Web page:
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The good news about AMSAT OSCAR 40 continues with this edition of ANS. The League is reporting the following in the current ARRL Letter:
Initial efforts to slow AO-40's spin rate have met with success. Peter Guelzow, DB2OS, of AMSAT-DL and the AO-40 team says magnetorqueing has been able to decrease AO-40's initial spin rate from almost 18 revolutions per minute.
The onboard magnetorqueing system (consisting of solenoid coils) uses the Earth's magnetic field to control the spacecraft's spin and orientation. Guelzow said that as soon as the spin is favorable, AO-40's attitude will be adjusted to improve communication with Earth. The onboard YACE camera was used to take some photographs "for a quick attitude determination," but he said the highly compressed digital photos were inconclusive. More pictures are planned once the spin rate is reduced.
The AMSAT-DL web site is reporting the following:
The spin rate is falling nicely. James Miller, G3RUH, provided the following information:
The rate of reduction is -0.74 revolutions per perigee pass. In theory AO-40 could be down to 5 rpm in 11 orbits, or 8 days. In addition, the eclipse period is starting later (presently MA 0.5). The current magnetorqueing effort is performing very well and will be completed shortly. The attitude should then be approximately 206/30 and 10 rpm. With ALAT now out of the orbit plane, we can start changing ALON as well as controlling ALAT and further spin down.
The heat pipes appear to be functional again as the S-2 transmitter was running about 35-37°C in the last couple of weeks. Its temperature is now running at 19-20°C -- which means that the heat pipes are working again after the spin rate was lowered.
None of this analysis would be possible without the outstanding telemetry collation efforts of Paul, VP9MU, along with the efforts of a largely anonymous group of amateur radio satellite ground stations.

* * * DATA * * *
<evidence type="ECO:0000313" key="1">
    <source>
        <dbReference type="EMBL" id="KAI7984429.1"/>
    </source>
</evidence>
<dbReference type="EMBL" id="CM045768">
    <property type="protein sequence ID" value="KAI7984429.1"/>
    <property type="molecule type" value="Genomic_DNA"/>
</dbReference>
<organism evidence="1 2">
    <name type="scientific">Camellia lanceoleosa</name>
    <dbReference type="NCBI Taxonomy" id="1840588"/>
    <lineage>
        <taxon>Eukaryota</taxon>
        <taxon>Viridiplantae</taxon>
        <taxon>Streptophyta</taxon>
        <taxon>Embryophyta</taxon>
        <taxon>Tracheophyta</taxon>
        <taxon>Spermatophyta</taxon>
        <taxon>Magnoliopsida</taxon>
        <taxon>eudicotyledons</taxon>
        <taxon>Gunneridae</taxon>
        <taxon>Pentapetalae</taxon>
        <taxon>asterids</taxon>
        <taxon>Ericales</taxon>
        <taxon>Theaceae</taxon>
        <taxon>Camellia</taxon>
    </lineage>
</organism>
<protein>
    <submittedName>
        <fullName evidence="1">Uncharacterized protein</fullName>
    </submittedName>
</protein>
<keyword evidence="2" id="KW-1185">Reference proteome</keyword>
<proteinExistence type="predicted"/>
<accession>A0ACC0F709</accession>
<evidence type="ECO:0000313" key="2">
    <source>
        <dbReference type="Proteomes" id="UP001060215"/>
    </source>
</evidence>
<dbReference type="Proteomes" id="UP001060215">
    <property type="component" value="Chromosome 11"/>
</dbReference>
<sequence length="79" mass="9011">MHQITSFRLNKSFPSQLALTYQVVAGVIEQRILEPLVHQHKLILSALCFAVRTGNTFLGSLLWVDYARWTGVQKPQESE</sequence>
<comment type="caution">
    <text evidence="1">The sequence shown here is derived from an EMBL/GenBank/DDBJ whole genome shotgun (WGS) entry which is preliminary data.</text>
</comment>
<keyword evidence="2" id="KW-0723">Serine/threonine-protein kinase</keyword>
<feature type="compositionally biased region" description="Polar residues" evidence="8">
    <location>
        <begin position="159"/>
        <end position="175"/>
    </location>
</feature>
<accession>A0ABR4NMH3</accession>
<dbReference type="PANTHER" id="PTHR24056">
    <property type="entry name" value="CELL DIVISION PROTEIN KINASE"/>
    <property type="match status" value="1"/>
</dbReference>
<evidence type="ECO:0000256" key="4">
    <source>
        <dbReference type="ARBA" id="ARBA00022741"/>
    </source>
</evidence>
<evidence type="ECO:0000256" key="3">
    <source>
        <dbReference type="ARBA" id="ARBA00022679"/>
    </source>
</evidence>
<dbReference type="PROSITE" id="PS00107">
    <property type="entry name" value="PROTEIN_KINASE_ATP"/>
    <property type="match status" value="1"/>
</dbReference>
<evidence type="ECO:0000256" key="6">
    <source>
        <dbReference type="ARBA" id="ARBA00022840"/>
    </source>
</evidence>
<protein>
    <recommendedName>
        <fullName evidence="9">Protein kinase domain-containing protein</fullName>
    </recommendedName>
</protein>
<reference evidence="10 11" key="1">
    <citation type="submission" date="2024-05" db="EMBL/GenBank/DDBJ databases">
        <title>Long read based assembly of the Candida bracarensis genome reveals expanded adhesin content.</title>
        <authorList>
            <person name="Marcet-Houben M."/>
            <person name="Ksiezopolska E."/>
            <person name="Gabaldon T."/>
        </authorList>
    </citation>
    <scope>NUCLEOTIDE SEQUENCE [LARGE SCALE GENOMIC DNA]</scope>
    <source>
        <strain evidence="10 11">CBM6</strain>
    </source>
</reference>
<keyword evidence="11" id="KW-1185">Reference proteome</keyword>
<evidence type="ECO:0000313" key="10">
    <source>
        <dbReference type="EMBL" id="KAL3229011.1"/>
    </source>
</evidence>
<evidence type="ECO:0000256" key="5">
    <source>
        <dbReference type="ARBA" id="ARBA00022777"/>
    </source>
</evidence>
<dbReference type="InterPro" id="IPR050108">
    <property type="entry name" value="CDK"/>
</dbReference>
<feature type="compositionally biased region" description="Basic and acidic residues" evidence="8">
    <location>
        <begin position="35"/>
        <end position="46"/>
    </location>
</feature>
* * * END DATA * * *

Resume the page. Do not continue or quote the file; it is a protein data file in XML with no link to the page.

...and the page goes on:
Thank you and 73!
AO-40's orbital parameters (number 46) are as follows:
Satellite: AO-40 Catalog number: 26609 Epoch time: 01063.46839262 Inclination: 5.4896 deg RA of node: 217.4466 deg Eccentricity: 0.8135323 Arg of perigee: 230.0708 deg Mean anomaly: 25.1699 deg Mean motion: 1.26955273 rev/day Decay rate: 4.0e-07 rev/day^2 Epoch rev: 157 Checksum: 294
Stay tuned to AMSAT News Service, the official source of AO-40 news and information.
[ANS thanks AMSAT-DL and AMSAT-NA for this information]
As ANS announced last week, the Board of Directors of AMSAT-NA met recently to consider a number of items, specifically the format and nature of the next AMSAT satellite project(s).
The approved projects included a new satellite to be placed into a geostationary transfer orbit, featuring communication capabilities at 2 meters, 70 cm, and 1.2, 2.4 and 5.6 GHz.
AMSAT-NA President Robin Haighton, VE3FRH, told ANS that there has been a considerable amount of discussion on AMSAT-BB following the ANS special bulletin about the BOD meeting. VE3FRH reported that he had lost count on the number of positive comments from the membership who think that the decision was right, adding "although the feedback will probably continue for some time to come, my initial assessment is that the results of the BOD meeting are being applauded by the membership."
[ANS thanks AMSAT-NA President Robin Haighton, VE3FRH, for this information]